Already it's possible to see how data on purchases from the ecommerce store will help get that wheel turning. But in the context presented above, commerce is just one part of the equation, just as it is in the wider Disney universe.
It reinforces how digital membership programs are increasingly seeking to add similar elements. The WSJ said the proposed program at Disney has internally attracted comparisons to Amazon Prime, where commerce and content already sit side-by-side at massive scale. Walmart+ started from that company's strength in shopping, and is now adding streaming by offering Paramount+ as a perk. Given Disney’s track record of execution in the area of creating experiences that people love, it’s worth keeping a particular eye on how that company's program evolves, with the shopping feature at the leading edge.
Netflix goes to Walmart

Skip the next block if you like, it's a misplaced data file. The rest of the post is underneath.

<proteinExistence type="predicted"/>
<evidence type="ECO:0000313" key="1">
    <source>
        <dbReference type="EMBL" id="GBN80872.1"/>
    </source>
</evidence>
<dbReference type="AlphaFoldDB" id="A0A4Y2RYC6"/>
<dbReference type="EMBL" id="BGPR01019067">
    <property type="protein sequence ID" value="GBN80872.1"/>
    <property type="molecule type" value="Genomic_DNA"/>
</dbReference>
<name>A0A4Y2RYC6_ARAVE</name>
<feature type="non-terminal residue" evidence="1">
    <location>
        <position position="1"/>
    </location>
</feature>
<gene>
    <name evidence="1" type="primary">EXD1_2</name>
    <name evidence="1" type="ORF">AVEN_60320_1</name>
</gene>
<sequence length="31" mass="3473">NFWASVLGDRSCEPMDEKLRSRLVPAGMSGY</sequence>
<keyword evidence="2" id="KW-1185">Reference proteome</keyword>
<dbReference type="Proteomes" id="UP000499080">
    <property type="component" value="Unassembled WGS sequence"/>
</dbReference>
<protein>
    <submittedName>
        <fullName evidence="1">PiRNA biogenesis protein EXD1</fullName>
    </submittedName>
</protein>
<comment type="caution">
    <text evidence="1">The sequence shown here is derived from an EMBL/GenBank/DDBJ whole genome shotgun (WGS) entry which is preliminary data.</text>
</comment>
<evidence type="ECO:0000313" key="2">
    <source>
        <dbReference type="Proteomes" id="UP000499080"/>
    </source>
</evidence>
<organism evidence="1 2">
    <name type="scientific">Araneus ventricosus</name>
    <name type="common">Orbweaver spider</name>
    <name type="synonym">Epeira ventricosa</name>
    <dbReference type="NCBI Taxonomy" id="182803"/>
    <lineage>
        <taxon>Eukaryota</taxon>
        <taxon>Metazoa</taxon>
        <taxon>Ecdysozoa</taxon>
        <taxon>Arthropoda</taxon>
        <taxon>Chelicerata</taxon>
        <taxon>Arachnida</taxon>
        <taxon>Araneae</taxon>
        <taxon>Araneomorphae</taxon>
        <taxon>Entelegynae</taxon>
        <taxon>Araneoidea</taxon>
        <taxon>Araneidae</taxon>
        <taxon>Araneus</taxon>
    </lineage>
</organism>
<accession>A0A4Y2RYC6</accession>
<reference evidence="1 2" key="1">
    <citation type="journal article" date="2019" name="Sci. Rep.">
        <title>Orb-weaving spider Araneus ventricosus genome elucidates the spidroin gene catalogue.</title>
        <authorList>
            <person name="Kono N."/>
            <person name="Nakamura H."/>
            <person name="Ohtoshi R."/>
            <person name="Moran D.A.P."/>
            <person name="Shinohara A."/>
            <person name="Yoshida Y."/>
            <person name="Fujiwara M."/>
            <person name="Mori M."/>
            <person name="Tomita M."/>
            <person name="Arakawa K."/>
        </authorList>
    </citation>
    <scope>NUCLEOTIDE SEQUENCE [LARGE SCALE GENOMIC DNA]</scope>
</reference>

A Stranger Things LiteBrite. (Courtesy photo)
In a digital-goes-physical move, Walmart is expanding a digital storefront featuring Netflix merchandise into physical stores.
The Netflix Hub will be at more than 2,400 Walmart stores. Products include music, apparel, collectibles, games and seasonal items from Netflix-produced shows such as “Stranger Things,” “Squid Game and “The Witcher.” The Hub will also sell a streaming gift card for Netflix, and a concession kit with curated snack items.
This marks a wider expansion of Netflix’s move to spread merchandise to stores, which followed digital shops through its own properties and Walmart previously. Netflix previously held pop-ups, with the most recent location opening in Los Angeles. As we wrote then:
With the store, Netflix is taking characters and worlds that are seen on the screen, and bringing them to the physical world. The fact that fans can own a piece of popular shows only deepens the connection with the viewing experience it offers.